DHAKA – On the eve of Pope Francis’ visit, the tiny Catholic community in Bangladesh hopes that the pontiff’s trip will help strengthen the faith of its approximately 450,000 members, who avoid practicing overt evangelism for fears of a backlash from other communities in the majority Muslim nation.
Making up less than one percent of the total population, Catholics in Bangladesh have learned to prioritize national and social harmony over spreading the gospel.
“This is a Muslim country in which we all live together in harmony, so we do not want to cause any kind of problem,” the main spokesperson for the Catholic Bishop’s Conference of Bangladesh, Kamal Corraya, told EFE.
Faced with these obstacles, Corraya hopes that the arrival of Pope Francis to Dhaka on Thursday will help strengthen the faith of Bangladeshi Catholics, raise awareness of their tiny community, and perhaps help attract new converts.
Corraya said that, although Catholics do not evangelize openly, they are protected by the Constitution, which was created following Bangladesh’s independence from Pakistan in 1971, and protects religious freedoms, specifying that every citizen has the right to practice or propagate any religion.
“We liberated ourselves from Pakistan under the perspective that everyone would have the same rights,” Corraya said, adding that in 1971, during the war of independence, he remembered how Christians sheltered and fed those who fought, regardless of their faith.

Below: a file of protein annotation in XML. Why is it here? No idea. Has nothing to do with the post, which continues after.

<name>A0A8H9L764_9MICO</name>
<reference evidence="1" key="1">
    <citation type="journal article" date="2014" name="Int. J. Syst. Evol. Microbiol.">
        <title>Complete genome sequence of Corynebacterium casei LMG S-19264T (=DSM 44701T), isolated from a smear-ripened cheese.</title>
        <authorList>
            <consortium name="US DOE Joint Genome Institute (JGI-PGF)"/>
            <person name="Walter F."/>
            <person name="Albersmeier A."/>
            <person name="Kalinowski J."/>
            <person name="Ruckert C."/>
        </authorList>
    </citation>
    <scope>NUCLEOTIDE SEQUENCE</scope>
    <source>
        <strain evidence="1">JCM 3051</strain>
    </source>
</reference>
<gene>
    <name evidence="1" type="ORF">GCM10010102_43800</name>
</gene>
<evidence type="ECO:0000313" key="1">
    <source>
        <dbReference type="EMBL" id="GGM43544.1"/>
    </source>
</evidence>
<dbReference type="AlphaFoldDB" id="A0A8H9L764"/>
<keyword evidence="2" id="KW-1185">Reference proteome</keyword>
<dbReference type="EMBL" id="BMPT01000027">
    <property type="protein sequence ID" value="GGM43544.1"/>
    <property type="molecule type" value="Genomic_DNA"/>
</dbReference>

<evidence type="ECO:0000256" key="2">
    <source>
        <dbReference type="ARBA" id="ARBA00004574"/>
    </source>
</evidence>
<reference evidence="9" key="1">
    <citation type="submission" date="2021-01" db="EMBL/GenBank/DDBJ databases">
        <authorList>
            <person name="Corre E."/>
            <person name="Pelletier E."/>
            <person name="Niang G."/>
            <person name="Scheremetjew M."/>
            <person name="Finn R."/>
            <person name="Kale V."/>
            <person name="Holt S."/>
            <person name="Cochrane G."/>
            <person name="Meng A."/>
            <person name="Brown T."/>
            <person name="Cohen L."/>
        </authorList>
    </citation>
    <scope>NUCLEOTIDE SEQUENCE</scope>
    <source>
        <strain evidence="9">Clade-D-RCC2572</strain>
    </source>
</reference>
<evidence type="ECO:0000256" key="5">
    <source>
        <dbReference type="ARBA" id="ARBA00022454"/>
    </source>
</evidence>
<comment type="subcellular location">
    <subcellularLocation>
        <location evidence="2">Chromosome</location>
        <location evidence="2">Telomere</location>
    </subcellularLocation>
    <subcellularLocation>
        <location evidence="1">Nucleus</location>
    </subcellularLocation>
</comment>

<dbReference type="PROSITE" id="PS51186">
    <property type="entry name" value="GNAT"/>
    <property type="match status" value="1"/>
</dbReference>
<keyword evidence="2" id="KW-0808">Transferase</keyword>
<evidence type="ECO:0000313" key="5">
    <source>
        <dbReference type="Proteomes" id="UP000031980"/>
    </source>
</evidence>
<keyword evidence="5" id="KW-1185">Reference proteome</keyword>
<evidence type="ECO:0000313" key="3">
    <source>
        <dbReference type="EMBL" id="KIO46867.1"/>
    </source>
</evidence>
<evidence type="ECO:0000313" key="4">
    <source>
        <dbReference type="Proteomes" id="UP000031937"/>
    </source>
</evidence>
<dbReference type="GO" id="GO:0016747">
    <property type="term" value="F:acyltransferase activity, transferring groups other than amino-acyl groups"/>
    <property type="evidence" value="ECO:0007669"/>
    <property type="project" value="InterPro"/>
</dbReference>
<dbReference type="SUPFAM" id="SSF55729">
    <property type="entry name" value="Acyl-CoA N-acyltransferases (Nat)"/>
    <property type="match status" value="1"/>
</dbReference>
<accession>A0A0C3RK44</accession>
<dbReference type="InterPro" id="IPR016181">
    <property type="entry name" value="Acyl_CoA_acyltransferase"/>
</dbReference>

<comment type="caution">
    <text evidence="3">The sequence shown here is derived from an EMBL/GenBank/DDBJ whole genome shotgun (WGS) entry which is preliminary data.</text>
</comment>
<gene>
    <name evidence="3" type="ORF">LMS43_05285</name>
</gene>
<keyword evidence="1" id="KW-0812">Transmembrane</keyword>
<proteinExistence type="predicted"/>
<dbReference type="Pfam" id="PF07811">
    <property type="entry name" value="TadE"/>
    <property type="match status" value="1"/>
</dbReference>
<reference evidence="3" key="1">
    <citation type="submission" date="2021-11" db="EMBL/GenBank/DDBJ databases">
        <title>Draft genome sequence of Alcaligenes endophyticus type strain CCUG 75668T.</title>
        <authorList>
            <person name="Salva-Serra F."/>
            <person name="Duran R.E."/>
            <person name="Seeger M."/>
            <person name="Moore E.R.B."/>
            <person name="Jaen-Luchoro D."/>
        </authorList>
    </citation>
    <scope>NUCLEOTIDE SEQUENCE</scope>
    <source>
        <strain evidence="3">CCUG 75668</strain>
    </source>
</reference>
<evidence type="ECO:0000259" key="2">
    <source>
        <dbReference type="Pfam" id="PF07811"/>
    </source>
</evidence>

Today, humanitarian assistance provided by the Bangladeshi Catholic community has become more institutionalized, specifically in the form of 700 primary and secondary schools, a university and 75 hospitals and clinics, according to data provided by the Catholic Bishop’s Conference of Bangladesh.
These services are often the only ones available, particularly in the more remote parts of the country, where the support is most needed.
It is in these tribal, remote areas where “evangelization works, not in the cities,” a member of the Bangladeshi church, who did not want to be named, told EFE.
“There are restrictions in our country to convert, so we have to do it in secret, that is the technique,” he explained.
Low birth rates among Bangladeshi Christians mean that conversions are the only realistic way the community can expect to grow.
“Christian couples have between one and two children, and Muslims have four or five,” Corraya said.
Pope Francis, who will arrive in Dhaka on Thursday on an official three-day visit, is expected to ordain 16 other priests during a mass that will be held on Friday at one of the main parks in the city.
According to the Conference, the church has eight dioceses, 100 parishes, 35 religious congregations, a cardinal (named last year by Pope Francis), nine bishops and archbishops and 391 priests, 143 of whom are foreigners.
The Pope’s visit to Dhaka will be the second to Bangladesh by the Supreme Pontiff since independence in 1971, after John Paul II’s 1986 visit.